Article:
The  Deliverable  8.1  describes  the  general  framework  to  be  further  used  in  D8.2  and  D8.3  for  the  socio-economic  impact  assessment  of  MIDAS  automated  SOA  testing  infrastructure.

In software engineering, a service-oriented architecture (SOA) is a set of principles and methodologies  for  designing  and  developing  software  in the  form  of  interoperable services.  These  services  have  well-defined  business  functionalities  that  are  built  as software components, which can be reused for different purposes.

Expected  success  from  the  implementation  of  a  SOA  is  usually  put  in  relation  to specific and measurable attributes, the so called quality attributes. When assessing the quality of a SOA, two main different points of view must be taken into consideration:
1) The SOA solution buyer (businesses, enterprises, firms) concept of quality
2) The SOA solution provider (and integrator) concept of quality With  reference  to  point  1),  SOA  quality  depends  on  the  SOAHspecific attributes/features for which SOA buyers, mainly enterprises and firms, hold a positive value.

More in detail, positive value is attributed by SOA buyers to all the SOA-specific features generating direct or indirect benefits to their activities/businesses. With reference to point 2), quality can be defined as the technical compliance of a SOA architecture with some predetermined standards.

Testing  can  be  considered  as  one  of  the  main  means  to  improve  SOA  quality,  both from a buyer and from a provider perspective, but, even though software testing has a long tradition and many tools have been developed to provide a good quality testing, on the contrary, SOA testing is quite a new domain, where some specific SOA features make testing activity very difficult to perform.

Despite  such  difficulties,  MIDAS  automated  testing  environment  will  dramatically improve the quality of testing: such a platform, in fact, would lead to not only better testing for existing architectures, but also to the testing of SOA that are not currently tested.

The main direct impact of MIDAS, therefore, will be, at first place, the production of higher quality level SOAs; as a corollary, higher quality SOAs will bring a positive impact on SOA solutions providers’ and buyers’ welfare.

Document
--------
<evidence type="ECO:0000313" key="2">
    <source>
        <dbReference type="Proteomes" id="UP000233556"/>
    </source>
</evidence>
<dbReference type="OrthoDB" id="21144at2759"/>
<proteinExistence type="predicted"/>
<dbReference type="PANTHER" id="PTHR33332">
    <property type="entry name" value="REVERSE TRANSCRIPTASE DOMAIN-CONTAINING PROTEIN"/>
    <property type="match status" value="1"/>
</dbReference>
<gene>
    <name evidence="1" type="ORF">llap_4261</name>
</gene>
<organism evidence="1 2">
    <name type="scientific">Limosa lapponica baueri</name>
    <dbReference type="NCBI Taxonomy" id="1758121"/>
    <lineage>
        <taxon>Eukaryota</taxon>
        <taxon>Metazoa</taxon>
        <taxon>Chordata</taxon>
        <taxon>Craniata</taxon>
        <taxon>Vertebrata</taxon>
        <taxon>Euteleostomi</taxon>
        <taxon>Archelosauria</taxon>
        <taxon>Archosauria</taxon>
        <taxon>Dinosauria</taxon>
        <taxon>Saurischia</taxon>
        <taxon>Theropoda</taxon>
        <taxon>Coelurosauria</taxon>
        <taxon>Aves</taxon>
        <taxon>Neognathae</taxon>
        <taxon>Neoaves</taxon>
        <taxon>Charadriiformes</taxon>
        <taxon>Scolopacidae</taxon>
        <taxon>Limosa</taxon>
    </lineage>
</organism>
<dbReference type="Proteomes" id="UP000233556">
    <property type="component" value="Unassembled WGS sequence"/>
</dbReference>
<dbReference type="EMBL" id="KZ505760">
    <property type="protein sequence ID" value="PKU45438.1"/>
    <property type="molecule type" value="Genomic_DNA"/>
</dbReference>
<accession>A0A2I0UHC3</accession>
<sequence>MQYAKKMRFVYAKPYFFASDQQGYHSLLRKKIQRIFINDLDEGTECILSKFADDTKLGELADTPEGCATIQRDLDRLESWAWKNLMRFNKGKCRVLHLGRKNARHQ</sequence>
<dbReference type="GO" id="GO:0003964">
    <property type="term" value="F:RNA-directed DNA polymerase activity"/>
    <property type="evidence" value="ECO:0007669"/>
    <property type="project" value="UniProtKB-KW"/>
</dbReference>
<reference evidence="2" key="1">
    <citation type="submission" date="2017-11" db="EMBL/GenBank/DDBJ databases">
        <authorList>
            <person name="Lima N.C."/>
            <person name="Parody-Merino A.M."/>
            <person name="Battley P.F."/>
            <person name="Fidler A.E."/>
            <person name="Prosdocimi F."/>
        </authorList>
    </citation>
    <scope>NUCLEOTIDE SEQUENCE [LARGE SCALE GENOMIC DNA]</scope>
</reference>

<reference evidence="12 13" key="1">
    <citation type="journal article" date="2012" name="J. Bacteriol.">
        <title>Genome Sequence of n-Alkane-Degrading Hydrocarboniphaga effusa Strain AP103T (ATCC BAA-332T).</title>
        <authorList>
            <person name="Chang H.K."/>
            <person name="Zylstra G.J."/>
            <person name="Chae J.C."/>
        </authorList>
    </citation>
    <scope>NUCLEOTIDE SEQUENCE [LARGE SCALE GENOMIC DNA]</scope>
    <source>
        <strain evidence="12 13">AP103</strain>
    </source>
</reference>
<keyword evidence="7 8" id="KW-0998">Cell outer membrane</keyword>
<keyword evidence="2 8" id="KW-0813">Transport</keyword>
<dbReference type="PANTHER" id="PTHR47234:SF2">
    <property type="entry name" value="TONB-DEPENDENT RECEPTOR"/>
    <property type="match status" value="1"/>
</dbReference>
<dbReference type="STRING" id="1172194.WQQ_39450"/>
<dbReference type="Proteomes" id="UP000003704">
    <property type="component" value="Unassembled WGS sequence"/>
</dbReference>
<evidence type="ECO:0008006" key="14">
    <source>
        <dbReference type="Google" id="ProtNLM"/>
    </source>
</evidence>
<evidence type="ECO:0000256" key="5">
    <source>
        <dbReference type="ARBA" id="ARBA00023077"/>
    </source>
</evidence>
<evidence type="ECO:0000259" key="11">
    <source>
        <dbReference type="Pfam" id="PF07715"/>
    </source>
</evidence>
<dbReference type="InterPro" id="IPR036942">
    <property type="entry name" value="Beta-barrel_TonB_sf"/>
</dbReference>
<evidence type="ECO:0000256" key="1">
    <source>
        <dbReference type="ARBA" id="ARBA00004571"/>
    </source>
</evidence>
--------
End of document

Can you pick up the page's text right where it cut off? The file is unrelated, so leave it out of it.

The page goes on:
An  appropriate  measure  of  such  impact  is  the  utility  differences  of  SOA  solution providers  and  SOA  solution  buyers  between  conditions  with  the  current  testing infrastructure/tools (base case) and conditions with the counterfactual infrastructure (in our case MIDAS). This can be expressed by summing over all SOA solution providers and buyers utilities as follows:

Δ economic welfare = ΣΔSOA provider utility +ΣΔSOA buyer utility.

More in detail:
a)  SOA providers utility will be positively affected because of:

  • higher profits due to both a mitigation of  the expenses for reengineering the produced SOAs after they are developed and released, and to a higher demand and market price.
  • better market reputation and higher (future) market share.

b)  SOA solutions buyers utility will be positively affected because of:

  •   higher profits due to a reduction in costs for buying and managing a higher quality SOA and to an increment in revenues generated by selling the product (good or service) the SOA user produces (the SOA, in fact, must be considered as an input, whose quality affects the quality H and, therefore, the price H and the quantity of the final product, hence affecting firms revenues);
  • higher market reputation, and higher (future) market share, due to the higher quality of the goods or services produced/offered by the firm.

In  addition  to  the  above  benefits  generated  on  MIDAS  direct  stakeholders  utility functions, more intangible and longHterm benefits will also be generated to the whole society, in terms of:

  •  incremental  network  effect  that  may  derive  to  firms  sharing  “inter-communicating” technologies;
  • incremental trust in technologies;
  • higher sustainability of the digital ecosystem.

Once  identified  the  main  fields  impacted  by  MIDAS,  the  approach  proposed  for measuring  such  impacts  is  based  on  the  SEQUOIA  methodology  for  socio-economic impact selfHassessment automation, adapted to the specific topic of SOA testing. More in detail, the proposed assessment process is articulated into 4 steps:

  1. Mapping the areas of impact
  2. Describing  the  situation  “without”  the  introduction  an  automated  SOA testing technology;
  3. Describe  the  counterfactual  situation,  “with”  the  introduction  of  an automated testing technology;
  4. Exercise final assessment analyses

The  final  assessment  report  will  be  done  through  a  multicriteria  and  multimensional description of all the considered impacts, by using the most suitable metric for each.

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